Controversial air pollution bill now law in Colorado despite industry opposition

The Suncor refinery in Commerce City. March 6, 2021.
Kevin J. Beaty/Denverite
The Suncor refinery in Commerce City. March 6, 2021.

Gov. Jared Polis has signed a bill that will strengthen Colorado’s policing of air pollution above what the U.S. Environmental Protection Agency currently requires.

The new law targets 188 pollutants the federal government recognizes as hazardous but doesn’t directly regulate under the Clean Air Act. 

The Air Quality Control Commission will be tasked with determining the highest priority contaminants based on their potential risk to public health and crafting regulations to reduce their presence in the air.

The law also increases air monitoring around the state and requires companies to report their annual emissions of certain pollutants.

In order to get HB22-1244 passed, its Democratic sponsors did agree to some changes, including only studying the feasibility of enacting a new permitting program to regulate polluters that release toxic air compounds, instead of requiring the commission to create such a program. A last-minute amendment also gave the legislature the final say over health-based ambient air quality standards for priority toxins.

Despite those changes, state Sen. Julie Gonzales, D-Denver, told CPR News the plan remains a win for communities of color most affected by air pollution. 

“We had to make concessions along the way but the health and safety of our children and our communities — when we know corporate polluters are spewing toxins into the air — it’s worth it.”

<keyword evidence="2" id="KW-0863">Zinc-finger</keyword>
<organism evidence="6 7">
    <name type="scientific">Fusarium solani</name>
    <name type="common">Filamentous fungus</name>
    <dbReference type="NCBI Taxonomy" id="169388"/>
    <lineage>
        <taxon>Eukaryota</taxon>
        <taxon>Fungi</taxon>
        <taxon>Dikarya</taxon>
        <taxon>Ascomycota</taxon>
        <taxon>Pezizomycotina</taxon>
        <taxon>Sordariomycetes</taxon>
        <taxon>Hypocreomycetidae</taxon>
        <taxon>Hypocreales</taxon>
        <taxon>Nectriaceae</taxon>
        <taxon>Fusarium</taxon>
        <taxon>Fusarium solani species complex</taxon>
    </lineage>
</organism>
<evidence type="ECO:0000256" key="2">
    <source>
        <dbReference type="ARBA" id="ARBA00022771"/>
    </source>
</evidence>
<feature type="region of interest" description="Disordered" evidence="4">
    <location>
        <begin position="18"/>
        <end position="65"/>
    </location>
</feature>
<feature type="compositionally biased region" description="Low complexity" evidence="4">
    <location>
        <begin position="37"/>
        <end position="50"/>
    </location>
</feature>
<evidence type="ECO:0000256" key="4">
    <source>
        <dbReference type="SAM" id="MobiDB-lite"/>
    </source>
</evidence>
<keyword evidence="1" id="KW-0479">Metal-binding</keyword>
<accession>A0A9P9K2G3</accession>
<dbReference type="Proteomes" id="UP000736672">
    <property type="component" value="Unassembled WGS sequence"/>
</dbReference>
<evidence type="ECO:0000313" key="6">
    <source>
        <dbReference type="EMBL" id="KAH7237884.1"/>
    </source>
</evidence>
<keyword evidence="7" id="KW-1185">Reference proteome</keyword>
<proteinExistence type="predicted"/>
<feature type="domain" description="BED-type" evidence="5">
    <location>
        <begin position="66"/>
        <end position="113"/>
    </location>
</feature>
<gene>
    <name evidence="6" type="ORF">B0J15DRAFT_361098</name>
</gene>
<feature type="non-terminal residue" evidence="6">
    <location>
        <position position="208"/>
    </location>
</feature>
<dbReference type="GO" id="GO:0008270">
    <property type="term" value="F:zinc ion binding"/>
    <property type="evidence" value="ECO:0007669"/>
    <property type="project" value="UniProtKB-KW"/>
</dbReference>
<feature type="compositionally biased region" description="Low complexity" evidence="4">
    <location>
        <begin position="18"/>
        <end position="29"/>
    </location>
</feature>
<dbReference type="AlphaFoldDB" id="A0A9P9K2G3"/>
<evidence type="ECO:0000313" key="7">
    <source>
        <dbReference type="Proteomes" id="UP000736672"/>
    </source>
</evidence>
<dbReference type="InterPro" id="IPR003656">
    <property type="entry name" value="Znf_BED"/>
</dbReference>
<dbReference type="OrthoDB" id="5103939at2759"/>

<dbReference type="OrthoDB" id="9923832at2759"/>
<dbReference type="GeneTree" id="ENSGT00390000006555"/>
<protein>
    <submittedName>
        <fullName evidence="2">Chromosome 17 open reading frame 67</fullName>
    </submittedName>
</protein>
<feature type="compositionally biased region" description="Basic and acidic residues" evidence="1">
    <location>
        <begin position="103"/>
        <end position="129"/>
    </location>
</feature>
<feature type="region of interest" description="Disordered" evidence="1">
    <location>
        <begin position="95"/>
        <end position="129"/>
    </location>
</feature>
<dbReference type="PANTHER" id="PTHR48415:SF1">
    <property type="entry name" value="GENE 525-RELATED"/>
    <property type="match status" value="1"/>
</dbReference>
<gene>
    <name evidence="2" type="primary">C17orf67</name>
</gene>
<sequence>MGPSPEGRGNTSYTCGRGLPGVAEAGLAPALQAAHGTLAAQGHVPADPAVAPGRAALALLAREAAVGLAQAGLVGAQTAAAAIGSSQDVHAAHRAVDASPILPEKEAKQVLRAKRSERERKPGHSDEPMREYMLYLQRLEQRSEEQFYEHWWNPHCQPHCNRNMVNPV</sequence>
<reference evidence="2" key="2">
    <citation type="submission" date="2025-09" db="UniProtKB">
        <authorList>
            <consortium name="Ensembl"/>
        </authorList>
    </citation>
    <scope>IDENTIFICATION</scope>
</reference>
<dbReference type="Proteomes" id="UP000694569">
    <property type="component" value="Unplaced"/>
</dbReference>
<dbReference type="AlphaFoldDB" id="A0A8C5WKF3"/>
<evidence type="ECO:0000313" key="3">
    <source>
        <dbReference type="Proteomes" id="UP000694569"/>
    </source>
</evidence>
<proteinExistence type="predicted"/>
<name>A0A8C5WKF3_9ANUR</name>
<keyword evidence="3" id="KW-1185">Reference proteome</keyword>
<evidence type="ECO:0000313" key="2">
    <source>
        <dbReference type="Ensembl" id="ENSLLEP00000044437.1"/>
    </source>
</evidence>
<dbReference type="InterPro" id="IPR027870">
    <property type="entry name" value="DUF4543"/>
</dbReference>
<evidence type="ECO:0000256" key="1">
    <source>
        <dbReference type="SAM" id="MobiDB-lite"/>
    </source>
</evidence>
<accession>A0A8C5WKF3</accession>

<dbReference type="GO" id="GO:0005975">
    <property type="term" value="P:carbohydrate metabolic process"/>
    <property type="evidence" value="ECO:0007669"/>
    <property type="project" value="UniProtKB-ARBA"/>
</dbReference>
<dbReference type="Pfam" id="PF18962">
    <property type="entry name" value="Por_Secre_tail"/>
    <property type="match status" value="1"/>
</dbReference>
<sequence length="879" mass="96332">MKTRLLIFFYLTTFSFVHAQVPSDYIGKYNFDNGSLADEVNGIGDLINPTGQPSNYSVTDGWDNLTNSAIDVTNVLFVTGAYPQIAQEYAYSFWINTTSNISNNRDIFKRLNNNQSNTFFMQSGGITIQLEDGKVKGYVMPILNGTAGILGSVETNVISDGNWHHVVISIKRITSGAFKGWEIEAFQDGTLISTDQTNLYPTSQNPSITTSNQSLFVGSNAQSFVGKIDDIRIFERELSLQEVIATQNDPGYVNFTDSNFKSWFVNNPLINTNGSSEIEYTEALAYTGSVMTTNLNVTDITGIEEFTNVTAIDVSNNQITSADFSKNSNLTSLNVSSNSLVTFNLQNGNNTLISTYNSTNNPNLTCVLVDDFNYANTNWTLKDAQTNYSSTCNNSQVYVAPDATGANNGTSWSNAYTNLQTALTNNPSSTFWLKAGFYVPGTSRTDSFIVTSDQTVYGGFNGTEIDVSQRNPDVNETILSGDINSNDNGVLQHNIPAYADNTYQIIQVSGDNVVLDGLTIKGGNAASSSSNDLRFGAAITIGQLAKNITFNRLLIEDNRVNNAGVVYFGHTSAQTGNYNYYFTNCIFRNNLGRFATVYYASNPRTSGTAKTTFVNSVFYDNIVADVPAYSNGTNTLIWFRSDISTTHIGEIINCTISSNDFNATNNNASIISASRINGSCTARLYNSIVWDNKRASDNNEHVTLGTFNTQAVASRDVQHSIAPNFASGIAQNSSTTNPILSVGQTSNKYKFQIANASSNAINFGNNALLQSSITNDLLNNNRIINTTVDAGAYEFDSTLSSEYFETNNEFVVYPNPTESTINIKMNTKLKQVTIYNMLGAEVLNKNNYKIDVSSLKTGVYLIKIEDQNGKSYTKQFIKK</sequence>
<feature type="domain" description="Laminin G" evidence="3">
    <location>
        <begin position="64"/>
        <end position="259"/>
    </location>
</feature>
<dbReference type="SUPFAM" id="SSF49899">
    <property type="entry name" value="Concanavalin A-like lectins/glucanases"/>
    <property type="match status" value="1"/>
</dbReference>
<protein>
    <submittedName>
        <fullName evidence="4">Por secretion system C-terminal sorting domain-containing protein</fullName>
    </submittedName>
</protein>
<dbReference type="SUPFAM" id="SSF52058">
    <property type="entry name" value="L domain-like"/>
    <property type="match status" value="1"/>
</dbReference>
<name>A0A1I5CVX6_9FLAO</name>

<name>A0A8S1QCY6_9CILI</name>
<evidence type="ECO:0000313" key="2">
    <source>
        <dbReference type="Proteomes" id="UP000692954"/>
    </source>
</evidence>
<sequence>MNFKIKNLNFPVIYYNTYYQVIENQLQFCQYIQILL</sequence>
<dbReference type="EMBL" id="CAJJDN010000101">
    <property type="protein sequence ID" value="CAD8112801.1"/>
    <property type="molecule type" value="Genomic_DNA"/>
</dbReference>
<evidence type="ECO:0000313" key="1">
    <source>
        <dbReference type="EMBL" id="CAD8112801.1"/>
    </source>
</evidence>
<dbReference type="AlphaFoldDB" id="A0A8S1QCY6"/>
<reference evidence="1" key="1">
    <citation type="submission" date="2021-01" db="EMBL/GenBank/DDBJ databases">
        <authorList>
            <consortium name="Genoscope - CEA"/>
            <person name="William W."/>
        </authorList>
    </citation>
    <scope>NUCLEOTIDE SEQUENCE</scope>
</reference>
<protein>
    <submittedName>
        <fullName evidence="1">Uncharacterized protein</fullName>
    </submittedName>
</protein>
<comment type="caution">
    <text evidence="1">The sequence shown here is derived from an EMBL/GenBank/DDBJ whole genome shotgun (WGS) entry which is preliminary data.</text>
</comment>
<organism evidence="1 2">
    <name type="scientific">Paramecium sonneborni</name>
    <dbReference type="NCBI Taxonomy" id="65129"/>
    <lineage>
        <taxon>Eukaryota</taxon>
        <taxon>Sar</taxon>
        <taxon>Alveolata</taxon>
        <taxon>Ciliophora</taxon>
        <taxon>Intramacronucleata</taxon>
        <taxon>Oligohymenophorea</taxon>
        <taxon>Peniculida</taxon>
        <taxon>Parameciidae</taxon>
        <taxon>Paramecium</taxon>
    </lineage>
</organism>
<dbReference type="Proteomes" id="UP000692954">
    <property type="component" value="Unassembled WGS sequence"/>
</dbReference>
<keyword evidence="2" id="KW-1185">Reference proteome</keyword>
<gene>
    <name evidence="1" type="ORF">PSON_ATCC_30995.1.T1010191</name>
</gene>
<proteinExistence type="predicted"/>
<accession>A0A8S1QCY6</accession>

Opposition to the bill came from Xcel Energy, Suncor Energy — a financial supporter of CPR News — and other businesses with heavy industrial operations in urban areas. After it passed in the waning days of the session, business groups urged Polis to veto it.

The National Federation for Independent Business warned the law duplicates existing EPA regulations and will create “litigation landmines” for the state if it fails to enact the law fully. 

In addition to HB22-1244, Polis also signed on to the creation of a range of grant programs to get industries and local governments to cut their air pollution. The $124 million package will fund things like voluntary improvements to industrial, manufacturing and cannabis facilities, rebates to help people buy ebikes, programs for school districts to switch to electric buses, and more aerial surveying of pollution.

Editor's Note: This story has been updated to clarify the parameters of the program the Commission is required to study.

CPR’s Sam Brasch contributed to this story.